NSA leaks fueled needed debate: Snowden

NSA leaks fueled needed debate: Snowden

Summary: Edward Snowden has told the SXSW conference that "every society in the world has benefited" from the debate on surveillance.


Former intelligence contractor Edward Snowden says he has no regrets over his leaks about mass surveillance programs, saying they sparked a needed public debate on spying and data collection.

Snowden, who spoke via video link from Russia to the SXSW festival in Austin, Texas, said he revealed the programs of the US National Security Agency and other such services to foster "a better civic understanding" about what had been secret programs.

He said his decision to leak documents to journalists "wasn't so I could single handedly change the government; what I wanted to do was inform the public so they could provide their consent to what we should do."

Snowden, a former NSA contractor who has been in hiding in Russia and has been charged in the United States with espionage, maintained that "every society in the world has benefited" from the debate on surveillance.

"Regardless of what happens to me, this is something we have a right to know," he said on the link with members of the American Civil Liberties Union, who noted that the hookup was routed through seven proxy servers to keep his location secure.

Snowden, who appeared against a backdrop of a giant copy of the US constitution, said the NSA programs have fundamentally altered the rights outlined in the charter.

"The interpretation of the constitution has been changed from 'no unreasonable searches and seizures', to 'any seizure is fine, just don't search it','" he said.

Snowden said he chose to speak to SXSW because he believes it is important to encourage technology companies to make changes to stem mass surveillance.

"The people who are in the room in Austin right now, they are the folks who can really fix things through technical standards," he said.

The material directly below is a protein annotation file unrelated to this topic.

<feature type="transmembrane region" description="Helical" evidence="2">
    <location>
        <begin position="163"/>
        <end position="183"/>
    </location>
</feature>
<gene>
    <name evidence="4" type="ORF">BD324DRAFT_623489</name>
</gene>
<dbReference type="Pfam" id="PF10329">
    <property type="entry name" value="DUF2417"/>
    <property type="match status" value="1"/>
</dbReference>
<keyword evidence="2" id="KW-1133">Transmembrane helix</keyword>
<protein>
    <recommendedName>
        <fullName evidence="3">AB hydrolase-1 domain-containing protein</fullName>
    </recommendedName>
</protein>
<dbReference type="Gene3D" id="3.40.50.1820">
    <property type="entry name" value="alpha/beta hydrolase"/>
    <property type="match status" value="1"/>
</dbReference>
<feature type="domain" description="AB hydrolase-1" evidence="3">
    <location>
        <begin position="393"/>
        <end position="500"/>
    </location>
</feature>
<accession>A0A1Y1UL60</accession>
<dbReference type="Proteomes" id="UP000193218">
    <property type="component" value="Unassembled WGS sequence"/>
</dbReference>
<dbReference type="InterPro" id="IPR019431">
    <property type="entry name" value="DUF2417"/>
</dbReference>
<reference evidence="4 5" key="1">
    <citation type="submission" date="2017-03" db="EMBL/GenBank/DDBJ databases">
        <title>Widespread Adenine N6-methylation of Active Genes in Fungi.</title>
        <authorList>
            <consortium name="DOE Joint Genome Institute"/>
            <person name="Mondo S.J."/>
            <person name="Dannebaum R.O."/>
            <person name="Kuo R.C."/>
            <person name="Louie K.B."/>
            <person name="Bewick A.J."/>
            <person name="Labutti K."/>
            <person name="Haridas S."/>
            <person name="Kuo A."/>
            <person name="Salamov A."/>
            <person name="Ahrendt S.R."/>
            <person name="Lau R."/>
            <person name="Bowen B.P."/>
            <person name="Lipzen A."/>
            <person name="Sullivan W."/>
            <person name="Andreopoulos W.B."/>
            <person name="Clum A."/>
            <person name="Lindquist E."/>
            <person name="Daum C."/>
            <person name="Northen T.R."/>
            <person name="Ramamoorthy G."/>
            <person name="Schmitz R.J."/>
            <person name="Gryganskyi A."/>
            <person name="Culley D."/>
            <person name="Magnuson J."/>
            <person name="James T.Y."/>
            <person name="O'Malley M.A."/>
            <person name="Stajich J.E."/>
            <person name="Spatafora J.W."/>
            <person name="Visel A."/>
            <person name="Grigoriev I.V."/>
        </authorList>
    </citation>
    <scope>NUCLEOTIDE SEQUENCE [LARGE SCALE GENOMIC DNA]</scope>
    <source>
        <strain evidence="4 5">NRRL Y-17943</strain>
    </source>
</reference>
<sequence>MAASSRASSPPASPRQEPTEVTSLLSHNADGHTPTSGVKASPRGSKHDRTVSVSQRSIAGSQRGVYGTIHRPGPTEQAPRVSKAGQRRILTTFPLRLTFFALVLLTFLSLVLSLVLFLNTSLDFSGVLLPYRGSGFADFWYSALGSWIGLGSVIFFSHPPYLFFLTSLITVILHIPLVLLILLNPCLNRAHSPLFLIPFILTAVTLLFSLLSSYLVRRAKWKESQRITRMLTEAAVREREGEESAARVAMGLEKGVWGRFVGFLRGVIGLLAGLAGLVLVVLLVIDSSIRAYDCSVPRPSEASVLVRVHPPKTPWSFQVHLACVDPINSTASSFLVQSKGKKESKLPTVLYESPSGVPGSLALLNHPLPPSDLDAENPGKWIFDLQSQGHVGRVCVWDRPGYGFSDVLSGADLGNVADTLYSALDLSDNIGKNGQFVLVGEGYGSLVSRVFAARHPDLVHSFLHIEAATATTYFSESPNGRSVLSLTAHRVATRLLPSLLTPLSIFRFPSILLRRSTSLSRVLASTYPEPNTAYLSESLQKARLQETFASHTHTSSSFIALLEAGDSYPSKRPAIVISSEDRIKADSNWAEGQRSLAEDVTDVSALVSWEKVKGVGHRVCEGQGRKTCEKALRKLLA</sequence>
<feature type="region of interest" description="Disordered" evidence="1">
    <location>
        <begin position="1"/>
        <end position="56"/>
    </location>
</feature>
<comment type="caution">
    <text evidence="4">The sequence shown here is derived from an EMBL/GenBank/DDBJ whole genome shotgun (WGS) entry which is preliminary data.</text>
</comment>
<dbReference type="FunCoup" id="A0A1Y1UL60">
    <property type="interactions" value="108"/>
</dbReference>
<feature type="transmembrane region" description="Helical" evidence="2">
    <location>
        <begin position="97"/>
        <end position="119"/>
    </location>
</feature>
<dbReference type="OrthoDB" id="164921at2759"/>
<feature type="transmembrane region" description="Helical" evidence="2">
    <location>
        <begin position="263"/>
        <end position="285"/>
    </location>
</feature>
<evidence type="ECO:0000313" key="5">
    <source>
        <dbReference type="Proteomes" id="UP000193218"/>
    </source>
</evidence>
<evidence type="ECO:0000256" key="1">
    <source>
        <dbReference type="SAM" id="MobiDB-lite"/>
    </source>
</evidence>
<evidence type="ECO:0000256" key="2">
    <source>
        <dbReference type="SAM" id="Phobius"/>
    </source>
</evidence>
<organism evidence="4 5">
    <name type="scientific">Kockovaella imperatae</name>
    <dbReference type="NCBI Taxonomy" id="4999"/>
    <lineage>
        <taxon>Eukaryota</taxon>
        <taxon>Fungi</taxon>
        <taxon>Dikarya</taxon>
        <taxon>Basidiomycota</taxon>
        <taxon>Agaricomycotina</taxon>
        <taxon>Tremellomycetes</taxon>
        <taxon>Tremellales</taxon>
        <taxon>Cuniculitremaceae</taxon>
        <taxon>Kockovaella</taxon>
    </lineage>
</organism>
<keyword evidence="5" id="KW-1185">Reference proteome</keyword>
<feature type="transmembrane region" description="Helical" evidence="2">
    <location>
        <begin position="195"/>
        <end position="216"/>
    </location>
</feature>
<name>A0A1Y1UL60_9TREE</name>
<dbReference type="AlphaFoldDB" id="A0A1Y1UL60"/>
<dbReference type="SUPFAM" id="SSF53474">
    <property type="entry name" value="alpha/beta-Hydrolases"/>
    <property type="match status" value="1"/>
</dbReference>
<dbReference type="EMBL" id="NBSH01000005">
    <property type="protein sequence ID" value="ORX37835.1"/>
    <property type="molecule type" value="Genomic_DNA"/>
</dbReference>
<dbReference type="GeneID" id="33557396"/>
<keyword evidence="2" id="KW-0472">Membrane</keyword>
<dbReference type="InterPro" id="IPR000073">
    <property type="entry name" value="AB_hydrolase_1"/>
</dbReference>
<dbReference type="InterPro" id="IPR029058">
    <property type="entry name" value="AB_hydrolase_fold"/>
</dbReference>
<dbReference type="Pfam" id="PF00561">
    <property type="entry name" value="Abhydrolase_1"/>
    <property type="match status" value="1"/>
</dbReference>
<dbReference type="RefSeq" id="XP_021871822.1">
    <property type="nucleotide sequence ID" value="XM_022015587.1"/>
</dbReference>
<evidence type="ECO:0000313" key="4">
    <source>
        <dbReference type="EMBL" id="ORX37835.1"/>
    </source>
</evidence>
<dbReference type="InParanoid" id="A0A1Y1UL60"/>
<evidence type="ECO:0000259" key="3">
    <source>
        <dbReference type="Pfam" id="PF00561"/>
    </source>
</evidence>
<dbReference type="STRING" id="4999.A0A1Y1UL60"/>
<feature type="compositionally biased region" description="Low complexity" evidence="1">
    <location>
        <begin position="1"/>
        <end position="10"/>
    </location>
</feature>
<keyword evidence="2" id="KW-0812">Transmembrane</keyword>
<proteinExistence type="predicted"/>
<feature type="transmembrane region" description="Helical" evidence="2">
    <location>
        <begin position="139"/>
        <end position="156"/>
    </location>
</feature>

Snowden said more companies should adopt robust encryption that is built into communications without users having to use complex technical tools.

He maintained that if encryption is too complex, "people aren't going to use it; it has to happen automatically, it has to happen seamlessly."

If online communications are fully encrypted at all stages, Snowden said, bulk data collection would become too difficult for intelligence agencies.

He also said the NSA and other agencies have devoted too many resources to this type of bulk collection and not enough to traditional methods to catch criminals and terrorists.

"We've had tremendous intelligence failures because we are monitoring everybody's communications, instead of suspects," he said.

He cited the Boston marathon bombings as an example, saying "if we hadn't spent so much on mass surveillance, if we followed traditional models, we might have caught" the suspects.

Topics: Security, Government, Privacy

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  • Democracy means openness.

    Unfortunately many 'democratic' and 'open' countries failed to do so. But its not too late to right the wrong
    • I'm not so sure that it is not too late

      To fix things without a second Civil War in the United States and governments being physically castigated by their citizens in the rest of the world.
      Non-violent protest seems to do little to nothing, the NSA and Congress just spin,spin,spin and nothing gets changed at all.
  • I wonder...

    ... if his comments were written by or just cleared by the KG.. I mean FSB.
  • Definitely started a needed debate

    Were Mr. Snowden's actions illegal? Definitely. Were they appropriate? I don't know.

    Despite Mr. Snowden's denials, I can't believe that Vladimir Putin didn't extract a price for granting him asylum. As a KDB/FSB veteran, he is a man who understands the value of good intelligence and is not known as a great humanitarian. At the very least, I'm sure Mr. Snowden was interrogated by the FSB, and that Mr. Putin was satisfied with the answers given.
    John L. Ries